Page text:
Wednesday, August 14, 2019
Proverbs 1:32-33 For the simple are killed by their turning away, and the complacency of fools destroys them; but whoever listens to me will dwell secure and will be at ease, without dread of disaster.”
He woke up early in the morning with a question burning in his heart. Could I ever convince anyone that God is real? He thought back to the many experiences of his life, and was convinced that He had never heard God’s voice, and most certainly had never seen God’s face. Yet he believed.
As he got into his pickup that morning and drove away from the farm that was home to over a dozen horses, he began to talk out loud to his heavenly Father. He asked why God had never spoken audibly like he had read about in Scripture. He wondered what he would ever tell someone who wanted proof of the existence of God. He looked at the seat next to him currently occupied by a pack of necessities and accessories for his day and stated, “God, I know you are as real as this black bag, and that you occupy this seat with me. But I want to see you like I can see it.”
As he related the story to me I thought to myself, “Be careful what you pray for.”
Later that night, after a hard day of work and an evening visit with a friend, he got back into the pickup and headed for home. He was in a hurry – too much of a hurry. Excessively exceeding the speed limit on a rural North Dakota road, he was within a half mile of home when he came over a small hill. As the truck leveled off at the bottom of the hill and the headlights raised to illuminate the path ahead he saw a frightening sight. There on the side of the road was one of his horses – the same horse that had been returned to him the night before after escaping through a hole in the fence that he had planned to fix earlier that morning.
Instantly his mind went into high gear. Isn’t the brain that God created for us amazing? The speeds at which it can process information is incredible, even though it’s not until well after the event that we realize how much information was processed. Options came to his mind. Decisions had to be made.
I can maintain control and try to go around the horse, but he will likely be spooked and jump into me and end up coming through the windshield. Which way would he jump? Which side of the road do I choose? I’d better slow down.
He slammed on the brakes. As the information processed he chose an option that was in his own words totally stupid – he jerked the steering wheel hard to the left and sent the truck into a spin and headed for the ditch.
Later he would make this statement – God’s grace covers stupid. That was lesson number one, but not the most important lesson of the night.
As the truck skidded sideways and backwards down the highway, he began thinking of more options. He knew from years of experience that the outcome of this decision was going to be tragic. He knew that as soon as the truck went off the road and down into the ditch that the wheels would catch in the dirt and the truck would flip and roll uncontrollably. At that moment he said a peace came over him that he cannot explain and that he had never felt before. At the moment of impact with the ditch he knew from the depths of his heart and soul that he should let go of the steering wheel and sit back and relax. That’s exactly what he did – he totally let go.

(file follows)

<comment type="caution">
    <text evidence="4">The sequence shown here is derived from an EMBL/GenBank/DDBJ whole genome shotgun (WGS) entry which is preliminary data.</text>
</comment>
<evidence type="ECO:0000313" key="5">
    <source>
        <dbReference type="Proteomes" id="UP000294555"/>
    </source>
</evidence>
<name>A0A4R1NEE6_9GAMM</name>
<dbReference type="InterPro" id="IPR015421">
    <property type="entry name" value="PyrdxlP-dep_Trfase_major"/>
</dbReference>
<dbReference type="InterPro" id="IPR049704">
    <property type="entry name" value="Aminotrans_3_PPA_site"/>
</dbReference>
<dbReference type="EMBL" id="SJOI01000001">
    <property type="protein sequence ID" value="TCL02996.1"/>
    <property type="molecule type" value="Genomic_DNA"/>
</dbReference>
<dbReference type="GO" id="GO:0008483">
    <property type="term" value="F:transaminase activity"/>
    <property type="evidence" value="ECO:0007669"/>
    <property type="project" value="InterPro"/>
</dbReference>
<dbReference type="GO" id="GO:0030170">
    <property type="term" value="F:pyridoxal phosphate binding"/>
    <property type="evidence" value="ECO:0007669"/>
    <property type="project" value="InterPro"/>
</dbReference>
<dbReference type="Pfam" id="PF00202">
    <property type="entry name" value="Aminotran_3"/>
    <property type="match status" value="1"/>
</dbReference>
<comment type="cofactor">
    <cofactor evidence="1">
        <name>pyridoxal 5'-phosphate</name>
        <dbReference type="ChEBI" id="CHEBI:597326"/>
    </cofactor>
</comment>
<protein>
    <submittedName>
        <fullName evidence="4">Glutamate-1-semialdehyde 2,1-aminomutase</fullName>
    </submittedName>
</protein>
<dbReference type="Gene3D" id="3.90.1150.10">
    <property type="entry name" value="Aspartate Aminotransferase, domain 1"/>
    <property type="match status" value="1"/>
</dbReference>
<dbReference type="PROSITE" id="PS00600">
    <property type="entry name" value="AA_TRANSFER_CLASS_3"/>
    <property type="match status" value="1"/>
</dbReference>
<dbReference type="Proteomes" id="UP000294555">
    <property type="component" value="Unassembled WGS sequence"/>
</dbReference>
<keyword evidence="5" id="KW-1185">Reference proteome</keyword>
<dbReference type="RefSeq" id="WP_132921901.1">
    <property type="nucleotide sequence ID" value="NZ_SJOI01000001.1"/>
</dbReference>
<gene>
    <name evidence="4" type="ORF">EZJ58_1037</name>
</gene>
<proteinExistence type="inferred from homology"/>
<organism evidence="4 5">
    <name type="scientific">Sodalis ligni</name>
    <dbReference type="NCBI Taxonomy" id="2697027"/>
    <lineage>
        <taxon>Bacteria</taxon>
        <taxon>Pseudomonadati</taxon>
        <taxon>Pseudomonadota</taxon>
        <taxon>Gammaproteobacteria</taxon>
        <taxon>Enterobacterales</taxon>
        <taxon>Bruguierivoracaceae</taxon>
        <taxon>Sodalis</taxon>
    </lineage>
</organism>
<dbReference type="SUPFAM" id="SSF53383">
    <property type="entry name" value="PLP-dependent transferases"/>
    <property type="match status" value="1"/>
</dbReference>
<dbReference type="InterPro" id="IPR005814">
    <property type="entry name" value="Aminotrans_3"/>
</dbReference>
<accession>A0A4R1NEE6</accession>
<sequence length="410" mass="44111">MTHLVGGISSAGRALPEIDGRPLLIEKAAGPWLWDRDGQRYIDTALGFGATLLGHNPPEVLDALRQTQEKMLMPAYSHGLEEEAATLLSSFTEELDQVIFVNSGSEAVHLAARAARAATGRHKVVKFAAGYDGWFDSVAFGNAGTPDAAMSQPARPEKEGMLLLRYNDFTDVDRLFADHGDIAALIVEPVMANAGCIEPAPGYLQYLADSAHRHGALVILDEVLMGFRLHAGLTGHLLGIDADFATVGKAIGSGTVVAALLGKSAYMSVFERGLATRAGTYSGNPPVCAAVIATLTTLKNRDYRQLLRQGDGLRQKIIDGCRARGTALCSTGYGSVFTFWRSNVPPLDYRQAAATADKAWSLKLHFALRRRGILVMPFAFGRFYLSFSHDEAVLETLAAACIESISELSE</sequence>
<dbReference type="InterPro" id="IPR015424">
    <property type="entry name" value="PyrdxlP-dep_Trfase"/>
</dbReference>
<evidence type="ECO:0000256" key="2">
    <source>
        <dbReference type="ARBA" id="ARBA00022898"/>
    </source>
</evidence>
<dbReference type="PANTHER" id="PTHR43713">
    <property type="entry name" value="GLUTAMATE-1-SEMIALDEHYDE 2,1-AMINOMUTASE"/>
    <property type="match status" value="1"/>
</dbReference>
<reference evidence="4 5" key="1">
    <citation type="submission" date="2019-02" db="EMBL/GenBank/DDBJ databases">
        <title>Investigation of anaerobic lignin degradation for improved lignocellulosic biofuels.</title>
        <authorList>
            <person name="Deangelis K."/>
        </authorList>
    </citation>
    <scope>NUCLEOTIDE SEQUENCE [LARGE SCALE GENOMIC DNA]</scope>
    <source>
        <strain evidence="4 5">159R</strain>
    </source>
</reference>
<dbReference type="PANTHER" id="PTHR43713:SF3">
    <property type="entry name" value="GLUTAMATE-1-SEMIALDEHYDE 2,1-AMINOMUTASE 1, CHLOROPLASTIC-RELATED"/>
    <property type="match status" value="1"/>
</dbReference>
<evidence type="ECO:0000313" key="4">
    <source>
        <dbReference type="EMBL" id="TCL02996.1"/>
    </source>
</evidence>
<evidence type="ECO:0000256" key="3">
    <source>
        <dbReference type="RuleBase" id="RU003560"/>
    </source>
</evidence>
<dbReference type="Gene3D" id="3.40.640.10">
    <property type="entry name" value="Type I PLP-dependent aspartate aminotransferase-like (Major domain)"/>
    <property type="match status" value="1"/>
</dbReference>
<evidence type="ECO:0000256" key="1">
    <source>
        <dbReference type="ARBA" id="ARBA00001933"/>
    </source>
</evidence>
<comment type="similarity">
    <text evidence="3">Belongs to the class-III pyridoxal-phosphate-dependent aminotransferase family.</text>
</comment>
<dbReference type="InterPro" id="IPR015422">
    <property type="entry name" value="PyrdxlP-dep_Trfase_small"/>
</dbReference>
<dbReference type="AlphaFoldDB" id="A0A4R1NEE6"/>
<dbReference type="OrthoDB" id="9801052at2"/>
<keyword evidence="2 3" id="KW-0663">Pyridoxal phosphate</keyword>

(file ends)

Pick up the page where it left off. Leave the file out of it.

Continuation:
Later, as I stood where this accident happened, I saw the spot that the truck hit the ditch backwards and the back bumper dug into the ground and carved out a mini ravine. That contact caused the truck to flip end to end and roll side to side. I stood on the glass-covered spot twenty feet away where the roof over the driver’s seat hit the ground and was crushed to within inches of the steering wheel. Anyone sitting in that position would have been killed. I walked up the hill where the truck had flipped again, clearing a barbed wire fence, and then rolled several more times up the hill.
Somewhere during the first flip, before the roof was crushed, the driver was extracted from the truck through the passenger door window and catapulted sixty feet through the air into the ditch, suffering multiple rib fractures, a punctured lung, hip and leg injuries which required surgery, and multiple bumps and bruises. When he regained consciousness, he tried to make a call to a friend for help. In a nightmarish moment his phone battery died. But the black bag in the truck contained an extra battery. It was his only hope for life.
As he pushed himself up to his feet he was amazed at the power of adrenaline. He felt no pain, and was able to walk slowly to the barbed wire fence. Somehow, with all of his injuries, he was able to hoist each leg high enough to get over the fence and make his way up the hill to the truck. In the dark, as he circled the truck, he saw the shadowy image of the black bag in the pasture grass.
After replacing the phone battery he made seven calls before he finally got someone to answer. By now he barely had any breath left because of the punctured lung. The pain was beginning to overpower the adrenaline. Weakly he asked for help and was barely able to say, “I’m south of the farm.”
As he shared the story with me and took me to the place where it all happened, he declared several eternal truths:
- I never fully experienced God because I had never totally let go.
- Our control of our lives limits God’s presence and power.
- God is revealed only in our weakness, not in our strength.
- God became as real as the black bag and my only hope for life is in Him. I may only see shadows of His presence, but He is there, and in Him is found the rescue for human sin and for human stupid.
Be careful what you pray for – but be assured of this – God hears you, and will reveal Himself to you according to the level of your surrender. Let go, and know God!